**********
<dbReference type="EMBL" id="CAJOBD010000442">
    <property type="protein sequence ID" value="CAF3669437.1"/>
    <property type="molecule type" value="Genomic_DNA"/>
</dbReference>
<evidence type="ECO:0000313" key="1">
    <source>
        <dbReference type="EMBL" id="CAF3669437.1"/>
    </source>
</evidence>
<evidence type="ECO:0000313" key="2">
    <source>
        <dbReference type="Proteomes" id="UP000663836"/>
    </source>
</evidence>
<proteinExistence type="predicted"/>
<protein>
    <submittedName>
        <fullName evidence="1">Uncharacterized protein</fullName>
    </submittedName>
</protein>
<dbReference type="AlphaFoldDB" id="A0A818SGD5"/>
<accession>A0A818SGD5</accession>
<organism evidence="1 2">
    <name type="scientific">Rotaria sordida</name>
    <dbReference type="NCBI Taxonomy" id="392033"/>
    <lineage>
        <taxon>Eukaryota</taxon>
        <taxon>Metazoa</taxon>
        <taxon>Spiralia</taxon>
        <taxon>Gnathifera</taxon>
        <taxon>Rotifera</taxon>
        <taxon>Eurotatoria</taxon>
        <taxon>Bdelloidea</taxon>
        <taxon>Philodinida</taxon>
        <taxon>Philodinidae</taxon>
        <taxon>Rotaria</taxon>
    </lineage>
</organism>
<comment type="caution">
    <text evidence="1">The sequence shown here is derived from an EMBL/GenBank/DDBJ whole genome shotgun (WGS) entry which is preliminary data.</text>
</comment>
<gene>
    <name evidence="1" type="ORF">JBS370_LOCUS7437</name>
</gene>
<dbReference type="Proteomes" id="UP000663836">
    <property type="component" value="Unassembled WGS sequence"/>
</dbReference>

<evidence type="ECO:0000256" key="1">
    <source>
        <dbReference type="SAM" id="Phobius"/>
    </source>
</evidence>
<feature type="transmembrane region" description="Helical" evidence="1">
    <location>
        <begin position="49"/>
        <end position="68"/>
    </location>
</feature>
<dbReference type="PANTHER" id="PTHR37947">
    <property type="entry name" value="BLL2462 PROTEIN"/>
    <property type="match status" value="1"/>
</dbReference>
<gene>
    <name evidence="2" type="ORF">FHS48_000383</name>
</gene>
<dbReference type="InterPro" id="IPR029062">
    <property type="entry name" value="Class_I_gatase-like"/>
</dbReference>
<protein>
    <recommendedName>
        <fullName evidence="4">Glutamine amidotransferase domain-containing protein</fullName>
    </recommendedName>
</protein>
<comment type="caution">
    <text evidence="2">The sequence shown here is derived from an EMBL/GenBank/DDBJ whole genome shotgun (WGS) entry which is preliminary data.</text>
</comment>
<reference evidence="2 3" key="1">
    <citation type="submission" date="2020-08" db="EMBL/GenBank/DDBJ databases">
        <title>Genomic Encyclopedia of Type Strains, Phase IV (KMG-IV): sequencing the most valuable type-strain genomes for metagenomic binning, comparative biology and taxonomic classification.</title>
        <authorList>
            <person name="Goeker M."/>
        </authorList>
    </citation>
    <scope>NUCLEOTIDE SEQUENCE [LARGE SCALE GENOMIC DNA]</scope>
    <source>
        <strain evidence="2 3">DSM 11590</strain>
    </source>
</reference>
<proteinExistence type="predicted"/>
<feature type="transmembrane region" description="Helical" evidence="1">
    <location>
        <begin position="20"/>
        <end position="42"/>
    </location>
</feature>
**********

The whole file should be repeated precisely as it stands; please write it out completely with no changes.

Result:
<dbReference type="EMBL" id="CAJOBD010000442">
    <property type="protein sequence ID" value="CAF3669437.1"/>
    <property type="molecule type" value="Genomic_DNA"/>
</dbReference>
<evidence type="ECO:0000313" key="1">
    <source>
        <dbReference type="EMBL" id="CAF3669437.1"/>
    </source>
</evidence>
<evidence type="ECO:0000313" key="2">
    <source>
        <dbReference type="Proteomes" id="UP000663836"/>
    </source>
</evidence>
<proteinExistence type="predicted"/>
<protein>
    <submittedName>
        <fullName evidence="1">Uncharacterized protein</fullName>
    </submittedName>
</protein>
<dbReference type="AlphaFoldDB" id="A0A818SGD5"/>
<accession>A0A818SGD5</accession>
<organism evidence="1 2">
    <name type="scientific">Rotaria sordida</name>
    <dbReference type="NCBI Taxonomy" id="392033"/>
    <lineage>
        <taxon>Eukaryota</taxon>
        <taxon>Metazoa</taxon>
        <taxon>Spiralia</taxon>
        <taxon>Gnathifera</taxon>
        <taxon>Rotifera</taxon>
        <taxon>Eurotatoria</taxon>
        <taxon>Bdelloidea</taxon>
        <taxon>Philodinida</taxon>
        <taxon>Philodinidae</taxon>
        <taxon>Rotaria</taxon>
    </lineage>
</organism>
<comment type="caution">
    <text evidence="1">The sequence shown here is derived from an EMBL/GenBank/DDBJ whole genome shotgun (WGS) entry which is preliminary data.</text>
</comment>
<gene>
    <name evidence="1" type="ORF">JBS370_LOCUS7437</name>
</gene>
<dbReference type="Proteomes" id="UP000663836">
    <property type="component" value="Unassembled WGS sequence"/>
</dbReference>

<evidence type="ECO:0000256" key="1">
    <source>
        <dbReference type="SAM" id="Phobius"/>
    </source>
</evidence>
<feature type="transmembrane region" description="Helical" evidence="1">
    <location>
        <begin position="49"/>
        <end position="68"/>
    </location>
</feature>
<dbReference type="PANTHER" id="PTHR37947">
    <property type="entry name" value="BLL2462 PROTEIN"/>
    <property type="match status" value="1"/>
</dbReference>
<gene>
    <name evidence="2" type="ORF">FHS48_000383</name>
</gene>
<dbReference type="InterPro" id="IPR029062">
    <property type="entry name" value="Class_I_gatase-like"/>
</dbReference>
<protein>
    <recommendedName>
        <fullName evidence="4">Glutamine amidotransferase domain-containing protein</fullName>
    </recommendedName>
</protein>
<comment type="caution">
    <text evidence="2">The sequence shown here is derived from an EMBL/GenBank/DDBJ whole genome shotgun (WGS) entry which is preliminary data.</text>
</comment>
<reference evidence="2 3" key="1">
    <citation type="submission" date="2020-08" db="EMBL/GenBank/DDBJ databases">
        <title>Genomic Encyclopedia of Type Strains, Phase IV (KMG-IV): sequencing the most valuable type-strain genomes for metagenomic binning, comparative biology and taxonomic classification.</title>
        <authorList>
            <person name="Goeker M."/>
        </authorList>
    </citation>
    <scope>NUCLEOTIDE SEQUENCE [LARGE SCALE GENOMIC DNA]</scope>
    <source>
        <strain evidence="2 3">DSM 11590</strain>
    </source>
</reference>
<proteinExistence type="predicted"/>
<feature type="transmembrane region" description="Helical" evidence="1">
    <location>
        <begin position="20"/>
        <end position="42"/>
    </location>
</feature>